Wild Monongahela Act Introduced in Congress
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by Michael Costello, WV Wilderness Coalition |
The first West Virginia Wilderness Bill in 25 years protects some 47,000 acres, but is mared by some glaring omissions.
On January 23rd, West Virginia’s last remaining wild places received a tremendous boost as all five members of the state’s Congressional Delegation came together to sponsor the Wild Monongahela Act, in a truly historic effort to safeguard several areas within with Monongahela National Forest.
“As West Virginians, we are intimately connected to our land,” Representative Nick Rahall, II said as he introduced the first legislation to permanently protect the Mon in a quarter-century. “We know that we will be judged by future generations on our stewardship of this land that is West Virginia.”
With ongoing threats of logging, industrial energy development and road building looming over the most special of our remaining wild places, the Wild Monongahela Act aims to expand the Cranberry, Dolly Sods, and Otter Creek Wilderness areas while Cheat Mountain, Big Draft, Spice Run and Roaring Plains West would be newly designated, permanently protected wilderness.
The culmination of grassroots efforts to protect these areas is something all West Virginians should be proud of. Since this citizen-driven initiative began, the diversity within the wilderness movement solidified over time. Sporting organizations, including several chapters of Trout Unlimited, joined hundreds of West Virginia businesses and organizations to recognize the benefits of additional wilderness on the Mon. Many faith-based groups and congregations showed support alongside well-respected labor groups and dozens of municipal and county governing bodies. Over time, the unified voice for additional wilderness gained strength and clarity, sending a message to Congress that our Delegation has responded to with the future of the state’s special wild places in mind.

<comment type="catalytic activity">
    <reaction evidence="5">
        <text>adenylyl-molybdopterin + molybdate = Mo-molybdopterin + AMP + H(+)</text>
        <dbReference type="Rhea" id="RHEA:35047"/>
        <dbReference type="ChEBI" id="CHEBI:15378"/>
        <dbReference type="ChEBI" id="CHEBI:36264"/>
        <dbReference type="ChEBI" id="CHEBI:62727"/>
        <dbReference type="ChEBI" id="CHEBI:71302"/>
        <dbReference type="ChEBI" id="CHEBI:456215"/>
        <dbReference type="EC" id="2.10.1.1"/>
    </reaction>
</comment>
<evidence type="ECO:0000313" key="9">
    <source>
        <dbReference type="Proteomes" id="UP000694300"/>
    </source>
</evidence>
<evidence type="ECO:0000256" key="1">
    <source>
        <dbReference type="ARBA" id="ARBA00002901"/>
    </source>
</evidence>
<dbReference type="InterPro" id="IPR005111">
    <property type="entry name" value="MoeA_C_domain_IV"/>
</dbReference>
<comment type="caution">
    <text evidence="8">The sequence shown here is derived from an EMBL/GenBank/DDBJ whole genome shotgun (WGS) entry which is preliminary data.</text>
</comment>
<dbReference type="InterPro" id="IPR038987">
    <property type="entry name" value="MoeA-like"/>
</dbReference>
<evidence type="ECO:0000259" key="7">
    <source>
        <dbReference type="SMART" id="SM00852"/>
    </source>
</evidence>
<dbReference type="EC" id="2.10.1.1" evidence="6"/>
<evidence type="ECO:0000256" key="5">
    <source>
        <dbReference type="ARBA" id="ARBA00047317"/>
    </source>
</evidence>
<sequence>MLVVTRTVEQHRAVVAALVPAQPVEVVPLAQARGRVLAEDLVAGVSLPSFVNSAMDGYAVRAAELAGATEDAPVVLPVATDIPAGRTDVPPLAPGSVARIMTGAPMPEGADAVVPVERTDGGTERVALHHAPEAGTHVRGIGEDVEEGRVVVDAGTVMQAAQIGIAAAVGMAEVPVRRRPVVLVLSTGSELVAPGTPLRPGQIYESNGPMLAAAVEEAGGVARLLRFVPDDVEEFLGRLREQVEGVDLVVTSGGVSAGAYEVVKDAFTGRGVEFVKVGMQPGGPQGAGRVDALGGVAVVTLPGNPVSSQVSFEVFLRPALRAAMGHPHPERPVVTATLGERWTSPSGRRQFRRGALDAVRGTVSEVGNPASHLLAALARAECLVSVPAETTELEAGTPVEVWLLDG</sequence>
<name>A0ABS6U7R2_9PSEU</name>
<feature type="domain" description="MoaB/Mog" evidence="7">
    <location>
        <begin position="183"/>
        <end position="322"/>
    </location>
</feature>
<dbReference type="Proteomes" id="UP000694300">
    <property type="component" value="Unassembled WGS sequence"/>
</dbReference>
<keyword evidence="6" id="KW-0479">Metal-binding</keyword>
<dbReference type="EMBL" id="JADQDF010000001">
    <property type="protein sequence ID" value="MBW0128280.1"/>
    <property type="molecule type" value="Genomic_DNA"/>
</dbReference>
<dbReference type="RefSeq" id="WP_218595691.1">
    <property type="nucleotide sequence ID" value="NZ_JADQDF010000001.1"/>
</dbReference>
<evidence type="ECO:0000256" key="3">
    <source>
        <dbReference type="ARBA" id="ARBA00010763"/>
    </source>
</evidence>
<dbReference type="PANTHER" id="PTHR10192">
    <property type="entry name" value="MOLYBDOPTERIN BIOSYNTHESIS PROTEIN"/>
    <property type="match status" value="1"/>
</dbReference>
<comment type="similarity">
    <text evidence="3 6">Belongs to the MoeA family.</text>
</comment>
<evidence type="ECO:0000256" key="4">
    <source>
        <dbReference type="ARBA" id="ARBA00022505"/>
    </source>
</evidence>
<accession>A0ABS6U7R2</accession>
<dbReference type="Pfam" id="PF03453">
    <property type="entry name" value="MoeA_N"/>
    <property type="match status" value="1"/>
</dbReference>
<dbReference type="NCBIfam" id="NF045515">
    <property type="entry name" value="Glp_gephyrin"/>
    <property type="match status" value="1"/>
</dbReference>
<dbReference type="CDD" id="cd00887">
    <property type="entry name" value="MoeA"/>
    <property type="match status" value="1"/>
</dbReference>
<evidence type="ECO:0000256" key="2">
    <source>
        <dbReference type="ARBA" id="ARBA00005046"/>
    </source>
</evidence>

However, this landmark legislation represents a significant compromise as the bill has several glaring omissions. At just over 47,000 acres, the legislation represents around one-third of the Citizen’s Wilderness Proposal, which received broad-based public support throughout the state.
“We have a long, proud tradition of protecting our state’s wild and wonderful forests and we owe a great debt of gratitude to our Congressional delegation for coming together to protect these special places,” said Dave Saville, Coordinator of the West Virginia Wilderness Coalition. “While we support this new legislation, we are deeply disappointed that special areas like Seneca Creek, Roaring Plains East and North and the East Fork of the Greenbrier Areas have been left out of this proposal. These special places can’t wait another 25 years for protection and we hope that the delegation will amend their proposal to include these places before the bill passes.”
Now is the time to let Congress know that, while their efforts are appreciated, some of the most special of our remaining wild places can’t afford to be denied legislative protection. The pristine waters found in Seneca Creek and East Fork of Greenbrier, and the unparalleled scenery and recreation opportunities found in Roaring Plains North and East face an uncertain future that lies in the hands of our Representatives and are currently slated to remain unprotected. We must seize this incredible opportunity to protect these areas for future generations of West Virginians and visitors to forever enjoy.